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I read this in an unremembered anthology in the UK, between the late 1970s and early 1980s.

A future society set in the US, it begins with a typical day in main characters life, he goes to leave his apartment and casually drops a few cents in the tip box on his door lock, a little robot voice says "thank you" as he walks away. All that day he automatically drops a few cents into tip boxes everywhere he goes, grocery store, walking through his office etc. People all around do the same routinely.

One day he goes to leave and finds he forgot to pick up a roll of change from the bank so his pockets are empty. He asks the door to open and it refuses, he states he'll double the usual tip when he gets home, he asks why it expects a tip every time, surely it's a voluntary thing.

The auto door explains that it's no longer a voluntary thing, it became mandatory a few years ago and he must pay to use the door.

The man sighs and gets a screwdriver and begins removing the hinges as the robot box screeches for help down the block corridor.

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  • Dupe here - not sure about which direction to VTC though
    – fez
    Commented Jul 17, 2023 at 15:56
  • 2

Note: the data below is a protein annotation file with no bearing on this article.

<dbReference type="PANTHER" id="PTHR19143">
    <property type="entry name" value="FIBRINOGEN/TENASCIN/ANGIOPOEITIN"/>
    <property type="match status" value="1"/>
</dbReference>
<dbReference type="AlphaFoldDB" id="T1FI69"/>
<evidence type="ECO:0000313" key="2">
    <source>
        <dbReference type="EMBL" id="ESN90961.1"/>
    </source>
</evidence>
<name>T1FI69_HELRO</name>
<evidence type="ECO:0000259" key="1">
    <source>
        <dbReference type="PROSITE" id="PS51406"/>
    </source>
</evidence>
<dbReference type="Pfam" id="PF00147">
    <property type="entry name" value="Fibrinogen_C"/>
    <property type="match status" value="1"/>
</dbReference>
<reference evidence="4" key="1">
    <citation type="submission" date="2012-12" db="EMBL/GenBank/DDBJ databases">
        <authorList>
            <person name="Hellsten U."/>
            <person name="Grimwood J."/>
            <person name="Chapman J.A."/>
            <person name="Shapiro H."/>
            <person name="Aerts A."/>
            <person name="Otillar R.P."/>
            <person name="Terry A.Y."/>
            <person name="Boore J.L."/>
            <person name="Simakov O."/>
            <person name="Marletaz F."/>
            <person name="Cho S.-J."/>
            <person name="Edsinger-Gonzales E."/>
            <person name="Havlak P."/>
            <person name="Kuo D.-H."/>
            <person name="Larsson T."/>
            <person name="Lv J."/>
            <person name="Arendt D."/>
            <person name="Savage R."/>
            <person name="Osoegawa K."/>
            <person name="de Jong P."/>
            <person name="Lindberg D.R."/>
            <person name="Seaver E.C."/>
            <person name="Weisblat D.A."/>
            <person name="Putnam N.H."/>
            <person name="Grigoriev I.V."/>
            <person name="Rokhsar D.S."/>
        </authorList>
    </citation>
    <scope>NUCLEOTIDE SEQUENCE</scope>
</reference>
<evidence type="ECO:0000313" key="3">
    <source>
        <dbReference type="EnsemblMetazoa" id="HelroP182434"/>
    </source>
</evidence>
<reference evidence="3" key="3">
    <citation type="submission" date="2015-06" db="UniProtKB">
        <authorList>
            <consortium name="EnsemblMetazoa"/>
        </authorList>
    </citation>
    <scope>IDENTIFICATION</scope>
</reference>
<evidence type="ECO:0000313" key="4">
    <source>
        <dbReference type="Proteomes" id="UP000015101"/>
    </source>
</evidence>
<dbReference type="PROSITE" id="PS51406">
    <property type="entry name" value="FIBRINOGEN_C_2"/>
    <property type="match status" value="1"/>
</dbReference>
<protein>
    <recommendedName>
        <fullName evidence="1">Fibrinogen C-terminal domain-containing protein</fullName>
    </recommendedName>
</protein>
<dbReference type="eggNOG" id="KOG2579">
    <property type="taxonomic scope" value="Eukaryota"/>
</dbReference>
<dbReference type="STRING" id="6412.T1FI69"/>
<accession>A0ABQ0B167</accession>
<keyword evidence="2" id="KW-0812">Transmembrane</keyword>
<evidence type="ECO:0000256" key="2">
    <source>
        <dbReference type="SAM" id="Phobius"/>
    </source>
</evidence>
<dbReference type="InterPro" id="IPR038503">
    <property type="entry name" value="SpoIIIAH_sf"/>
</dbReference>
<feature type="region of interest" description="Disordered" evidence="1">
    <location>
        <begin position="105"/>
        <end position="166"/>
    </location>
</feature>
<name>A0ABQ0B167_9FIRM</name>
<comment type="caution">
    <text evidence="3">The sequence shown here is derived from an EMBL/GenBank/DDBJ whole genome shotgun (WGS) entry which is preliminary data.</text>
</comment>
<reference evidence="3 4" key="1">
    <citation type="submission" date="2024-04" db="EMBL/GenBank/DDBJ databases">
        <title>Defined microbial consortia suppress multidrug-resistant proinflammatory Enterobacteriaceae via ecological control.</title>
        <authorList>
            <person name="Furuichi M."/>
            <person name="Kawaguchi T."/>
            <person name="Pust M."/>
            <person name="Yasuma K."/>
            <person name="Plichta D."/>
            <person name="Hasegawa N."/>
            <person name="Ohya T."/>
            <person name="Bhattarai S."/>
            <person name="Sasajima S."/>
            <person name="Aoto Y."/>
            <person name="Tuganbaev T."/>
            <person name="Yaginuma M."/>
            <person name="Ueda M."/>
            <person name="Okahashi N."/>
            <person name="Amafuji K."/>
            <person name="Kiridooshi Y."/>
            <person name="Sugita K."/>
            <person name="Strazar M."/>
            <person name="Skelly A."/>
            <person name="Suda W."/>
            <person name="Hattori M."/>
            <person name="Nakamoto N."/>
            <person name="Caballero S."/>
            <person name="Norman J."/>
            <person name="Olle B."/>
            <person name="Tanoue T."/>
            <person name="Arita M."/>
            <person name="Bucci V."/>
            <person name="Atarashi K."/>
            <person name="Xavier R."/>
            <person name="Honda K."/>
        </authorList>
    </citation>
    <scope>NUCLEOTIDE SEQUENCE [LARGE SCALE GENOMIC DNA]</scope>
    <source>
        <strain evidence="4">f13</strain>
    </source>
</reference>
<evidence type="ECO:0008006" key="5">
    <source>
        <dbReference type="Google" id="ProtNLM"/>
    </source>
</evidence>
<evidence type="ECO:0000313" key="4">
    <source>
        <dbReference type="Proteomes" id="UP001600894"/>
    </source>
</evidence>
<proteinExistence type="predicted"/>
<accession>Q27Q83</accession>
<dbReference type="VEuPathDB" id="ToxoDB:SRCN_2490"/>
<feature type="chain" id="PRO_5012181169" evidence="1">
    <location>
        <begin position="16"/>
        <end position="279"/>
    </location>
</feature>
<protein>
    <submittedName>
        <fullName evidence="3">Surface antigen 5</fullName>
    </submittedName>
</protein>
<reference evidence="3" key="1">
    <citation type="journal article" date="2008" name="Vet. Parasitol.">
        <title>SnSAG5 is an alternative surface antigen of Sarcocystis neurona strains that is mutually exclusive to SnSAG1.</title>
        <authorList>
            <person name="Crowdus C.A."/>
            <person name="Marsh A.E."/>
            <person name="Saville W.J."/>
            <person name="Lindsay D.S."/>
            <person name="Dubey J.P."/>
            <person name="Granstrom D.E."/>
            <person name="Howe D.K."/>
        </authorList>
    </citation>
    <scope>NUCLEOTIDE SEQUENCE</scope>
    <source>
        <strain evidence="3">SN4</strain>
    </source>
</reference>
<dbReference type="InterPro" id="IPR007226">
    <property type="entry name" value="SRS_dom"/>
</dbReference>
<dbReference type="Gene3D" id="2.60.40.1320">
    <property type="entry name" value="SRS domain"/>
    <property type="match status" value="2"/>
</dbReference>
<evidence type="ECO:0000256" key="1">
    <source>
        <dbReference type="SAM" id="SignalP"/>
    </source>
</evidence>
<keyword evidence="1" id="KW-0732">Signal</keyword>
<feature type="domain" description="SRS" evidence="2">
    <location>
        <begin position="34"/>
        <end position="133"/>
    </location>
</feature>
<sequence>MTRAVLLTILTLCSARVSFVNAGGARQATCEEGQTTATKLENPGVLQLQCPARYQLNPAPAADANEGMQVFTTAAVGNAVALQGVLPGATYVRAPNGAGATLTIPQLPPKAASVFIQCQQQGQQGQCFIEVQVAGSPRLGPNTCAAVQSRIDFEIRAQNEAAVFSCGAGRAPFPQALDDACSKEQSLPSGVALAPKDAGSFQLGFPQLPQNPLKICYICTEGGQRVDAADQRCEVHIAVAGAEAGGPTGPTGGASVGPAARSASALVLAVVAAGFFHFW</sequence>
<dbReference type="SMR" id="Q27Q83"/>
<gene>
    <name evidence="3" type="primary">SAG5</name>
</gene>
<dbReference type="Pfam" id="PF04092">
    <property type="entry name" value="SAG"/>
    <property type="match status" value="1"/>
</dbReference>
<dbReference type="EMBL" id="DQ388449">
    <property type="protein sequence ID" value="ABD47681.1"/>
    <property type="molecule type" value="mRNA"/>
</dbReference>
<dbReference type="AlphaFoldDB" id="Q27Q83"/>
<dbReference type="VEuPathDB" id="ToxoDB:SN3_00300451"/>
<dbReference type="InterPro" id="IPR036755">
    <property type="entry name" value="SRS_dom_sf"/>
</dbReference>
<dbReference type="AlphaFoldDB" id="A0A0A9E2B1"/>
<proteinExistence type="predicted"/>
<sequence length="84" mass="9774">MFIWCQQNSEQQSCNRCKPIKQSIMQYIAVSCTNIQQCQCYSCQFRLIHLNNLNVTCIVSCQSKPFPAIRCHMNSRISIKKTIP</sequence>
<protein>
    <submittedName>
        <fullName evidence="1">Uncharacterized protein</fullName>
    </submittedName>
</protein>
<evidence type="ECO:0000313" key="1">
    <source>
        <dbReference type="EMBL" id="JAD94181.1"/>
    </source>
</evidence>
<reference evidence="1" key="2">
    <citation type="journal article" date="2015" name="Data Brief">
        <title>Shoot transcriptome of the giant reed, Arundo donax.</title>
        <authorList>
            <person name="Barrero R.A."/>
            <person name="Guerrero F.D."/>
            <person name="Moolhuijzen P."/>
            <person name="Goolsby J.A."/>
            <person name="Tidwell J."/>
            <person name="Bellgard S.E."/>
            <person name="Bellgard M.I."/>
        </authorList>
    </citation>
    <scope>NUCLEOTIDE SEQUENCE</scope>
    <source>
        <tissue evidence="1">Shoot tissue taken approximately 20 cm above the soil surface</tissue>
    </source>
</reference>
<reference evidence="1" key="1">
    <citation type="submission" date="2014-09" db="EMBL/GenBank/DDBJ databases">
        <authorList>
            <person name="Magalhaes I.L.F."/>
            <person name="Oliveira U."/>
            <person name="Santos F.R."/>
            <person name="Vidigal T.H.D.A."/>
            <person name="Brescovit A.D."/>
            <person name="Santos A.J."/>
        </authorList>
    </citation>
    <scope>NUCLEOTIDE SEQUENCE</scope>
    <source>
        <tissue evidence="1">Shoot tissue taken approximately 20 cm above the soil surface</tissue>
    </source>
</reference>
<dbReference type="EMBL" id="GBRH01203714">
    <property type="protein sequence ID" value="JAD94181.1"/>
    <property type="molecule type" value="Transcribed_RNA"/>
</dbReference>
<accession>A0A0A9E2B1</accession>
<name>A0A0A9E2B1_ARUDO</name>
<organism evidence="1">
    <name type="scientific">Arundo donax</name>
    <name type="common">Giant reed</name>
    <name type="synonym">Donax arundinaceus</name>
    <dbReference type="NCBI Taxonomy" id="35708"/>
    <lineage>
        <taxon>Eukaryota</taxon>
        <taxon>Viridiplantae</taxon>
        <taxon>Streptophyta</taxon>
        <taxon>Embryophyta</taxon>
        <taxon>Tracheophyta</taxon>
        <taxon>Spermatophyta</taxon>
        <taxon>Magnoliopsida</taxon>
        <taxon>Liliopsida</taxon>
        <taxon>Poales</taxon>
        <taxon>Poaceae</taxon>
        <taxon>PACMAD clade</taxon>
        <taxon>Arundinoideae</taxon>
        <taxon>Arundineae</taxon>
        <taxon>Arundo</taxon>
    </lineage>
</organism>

It's not really a dupe @fez, it's a different question that happens to have the same answer. The details wanting to be identified are entirely different. Commented Jul 17, 2023 at 17:27
  • 3
    The fact that we can't really tell what direction to VTC is because they are essentially completely different fully formed and easily answerable questions about the same novel. Commented Jul 17, 2023 at 17:52
  • 4
    @iandotkelly - I've given up on this battle. According to SF&F dup rules, What is 6 x 7 would be identified as the same question as What is the Meaning of Life. :( Commented Jul 17, 2023 at 21:41
  • 2
    Don't worry, this can't be closed. Another question was closed once so it would be a duplicate closing.
    – Thierry
    Commented Jul 18, 2023 at 3:11

1 Answer 1

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This sounds very much like Ubik, the novel by P.K. Dick.

Near the start of the novel, the lead charcter, Joe Chip, has run out of change, and is unable to have his aprtment cleaned, or prepare coffee, or even to open his aprtment's front door:

The door refused to open. It said, ‘Five cents, please."

He searched his pockets. No more coins; nothing. ‘I'll pay you tomorrow,’ he told the door. Again he tried the knob. Again it remained locked tight. “What I pay you,’ he informed it, ‘is in the nature of a gratuity; I don’t have to pay you.’

‘I think otherwise,’ the door said. ‘Look in the purchase contract you signed when you bought this conapt.’

In desperation, Chip starts removing the hinges from the door in order to escape:

From the drawer beside the sink Joe Chip got a stainless steel knife; with it he began systematically to unscrew the bolt assembly of his apt’s money-gulping door.

"I'll sue you,” the door said as the first screw fell out.

Joe Chip said, ‘I’ve never been sued by a door. But I guess I can live through it.’

Finally, however, he is released when a visitor arrives, and puts a nickel in the door in order to enter.

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